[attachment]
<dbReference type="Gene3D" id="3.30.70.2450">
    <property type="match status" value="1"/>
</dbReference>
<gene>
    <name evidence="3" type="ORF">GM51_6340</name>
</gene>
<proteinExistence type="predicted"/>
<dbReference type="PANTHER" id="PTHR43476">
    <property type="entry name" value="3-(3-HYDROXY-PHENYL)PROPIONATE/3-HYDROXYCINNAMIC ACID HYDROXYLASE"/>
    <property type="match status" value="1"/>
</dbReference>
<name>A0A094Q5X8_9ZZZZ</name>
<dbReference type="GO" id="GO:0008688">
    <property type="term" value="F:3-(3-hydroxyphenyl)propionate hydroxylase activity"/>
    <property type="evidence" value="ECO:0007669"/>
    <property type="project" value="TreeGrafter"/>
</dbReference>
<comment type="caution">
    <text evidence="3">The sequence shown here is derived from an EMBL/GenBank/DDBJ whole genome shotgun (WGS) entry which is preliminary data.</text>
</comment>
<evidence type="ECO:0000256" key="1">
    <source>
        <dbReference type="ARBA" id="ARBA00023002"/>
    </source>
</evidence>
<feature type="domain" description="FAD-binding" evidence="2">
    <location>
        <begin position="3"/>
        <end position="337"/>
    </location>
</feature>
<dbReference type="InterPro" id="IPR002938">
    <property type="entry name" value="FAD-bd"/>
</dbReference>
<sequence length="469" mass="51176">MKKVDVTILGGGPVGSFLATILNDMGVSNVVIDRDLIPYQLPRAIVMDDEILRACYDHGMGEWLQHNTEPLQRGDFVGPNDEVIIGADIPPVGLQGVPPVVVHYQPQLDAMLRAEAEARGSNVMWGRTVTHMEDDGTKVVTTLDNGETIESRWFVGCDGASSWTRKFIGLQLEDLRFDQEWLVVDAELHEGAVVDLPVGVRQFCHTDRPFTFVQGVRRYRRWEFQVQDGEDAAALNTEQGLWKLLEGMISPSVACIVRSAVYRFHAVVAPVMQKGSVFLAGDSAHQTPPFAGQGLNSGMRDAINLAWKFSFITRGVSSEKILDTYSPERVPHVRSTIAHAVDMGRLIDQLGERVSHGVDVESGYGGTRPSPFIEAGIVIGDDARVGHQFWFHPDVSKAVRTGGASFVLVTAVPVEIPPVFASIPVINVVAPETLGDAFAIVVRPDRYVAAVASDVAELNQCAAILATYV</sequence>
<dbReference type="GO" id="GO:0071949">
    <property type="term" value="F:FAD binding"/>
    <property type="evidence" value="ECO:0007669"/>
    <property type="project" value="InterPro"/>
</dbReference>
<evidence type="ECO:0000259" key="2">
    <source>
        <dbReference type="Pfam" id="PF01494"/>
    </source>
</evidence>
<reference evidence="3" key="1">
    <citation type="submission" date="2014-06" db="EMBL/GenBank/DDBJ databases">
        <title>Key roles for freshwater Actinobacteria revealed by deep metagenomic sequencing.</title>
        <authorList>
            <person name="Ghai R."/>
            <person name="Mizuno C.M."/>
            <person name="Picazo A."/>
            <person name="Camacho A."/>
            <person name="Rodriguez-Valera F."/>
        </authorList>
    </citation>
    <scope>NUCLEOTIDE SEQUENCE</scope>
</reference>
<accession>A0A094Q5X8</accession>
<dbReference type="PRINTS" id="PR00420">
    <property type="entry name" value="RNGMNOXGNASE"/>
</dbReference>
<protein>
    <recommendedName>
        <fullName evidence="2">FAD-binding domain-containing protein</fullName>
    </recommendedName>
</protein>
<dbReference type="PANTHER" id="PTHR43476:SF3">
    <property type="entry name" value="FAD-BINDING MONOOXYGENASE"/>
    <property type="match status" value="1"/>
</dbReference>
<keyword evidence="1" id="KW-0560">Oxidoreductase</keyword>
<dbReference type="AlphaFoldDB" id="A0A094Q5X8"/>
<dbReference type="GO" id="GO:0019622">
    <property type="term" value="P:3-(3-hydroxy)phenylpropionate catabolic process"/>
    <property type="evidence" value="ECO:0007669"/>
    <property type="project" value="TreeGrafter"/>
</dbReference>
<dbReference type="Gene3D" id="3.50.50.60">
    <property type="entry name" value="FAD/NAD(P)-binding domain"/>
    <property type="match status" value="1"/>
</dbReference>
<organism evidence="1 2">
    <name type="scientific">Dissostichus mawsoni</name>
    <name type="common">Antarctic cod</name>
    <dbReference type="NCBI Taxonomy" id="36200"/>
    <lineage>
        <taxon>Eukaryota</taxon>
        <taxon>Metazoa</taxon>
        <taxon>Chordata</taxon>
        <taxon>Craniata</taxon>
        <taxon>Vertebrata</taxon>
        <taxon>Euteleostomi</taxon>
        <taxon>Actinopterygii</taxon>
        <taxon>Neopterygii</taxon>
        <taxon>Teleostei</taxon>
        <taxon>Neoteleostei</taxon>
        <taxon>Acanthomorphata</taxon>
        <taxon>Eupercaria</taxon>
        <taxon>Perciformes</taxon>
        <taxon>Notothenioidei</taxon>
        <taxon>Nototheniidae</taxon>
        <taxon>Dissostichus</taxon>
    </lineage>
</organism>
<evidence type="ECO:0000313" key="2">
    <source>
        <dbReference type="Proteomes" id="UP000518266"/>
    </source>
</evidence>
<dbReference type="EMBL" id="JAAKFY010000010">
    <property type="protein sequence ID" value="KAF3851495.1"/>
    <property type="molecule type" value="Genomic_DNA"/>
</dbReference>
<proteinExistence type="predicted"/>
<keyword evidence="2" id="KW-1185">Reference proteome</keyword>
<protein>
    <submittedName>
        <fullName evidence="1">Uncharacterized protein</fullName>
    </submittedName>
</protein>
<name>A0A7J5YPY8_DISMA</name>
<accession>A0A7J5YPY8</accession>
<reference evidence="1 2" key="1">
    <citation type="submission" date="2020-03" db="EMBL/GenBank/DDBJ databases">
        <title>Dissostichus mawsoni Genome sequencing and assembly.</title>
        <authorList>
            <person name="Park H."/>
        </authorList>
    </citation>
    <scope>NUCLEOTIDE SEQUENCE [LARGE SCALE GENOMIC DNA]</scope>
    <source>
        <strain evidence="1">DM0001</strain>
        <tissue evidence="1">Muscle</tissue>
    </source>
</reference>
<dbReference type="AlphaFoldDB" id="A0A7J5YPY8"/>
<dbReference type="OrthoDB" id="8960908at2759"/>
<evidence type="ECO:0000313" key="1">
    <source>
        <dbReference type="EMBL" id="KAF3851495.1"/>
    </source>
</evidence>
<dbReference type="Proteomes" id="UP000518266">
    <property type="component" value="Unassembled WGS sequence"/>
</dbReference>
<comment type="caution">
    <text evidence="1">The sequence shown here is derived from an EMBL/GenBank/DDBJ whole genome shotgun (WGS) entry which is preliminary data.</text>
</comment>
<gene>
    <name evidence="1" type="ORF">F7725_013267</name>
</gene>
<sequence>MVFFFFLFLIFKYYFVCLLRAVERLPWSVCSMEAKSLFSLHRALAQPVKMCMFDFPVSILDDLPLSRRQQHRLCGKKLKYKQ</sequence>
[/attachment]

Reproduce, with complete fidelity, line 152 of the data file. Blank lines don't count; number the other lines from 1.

</gene>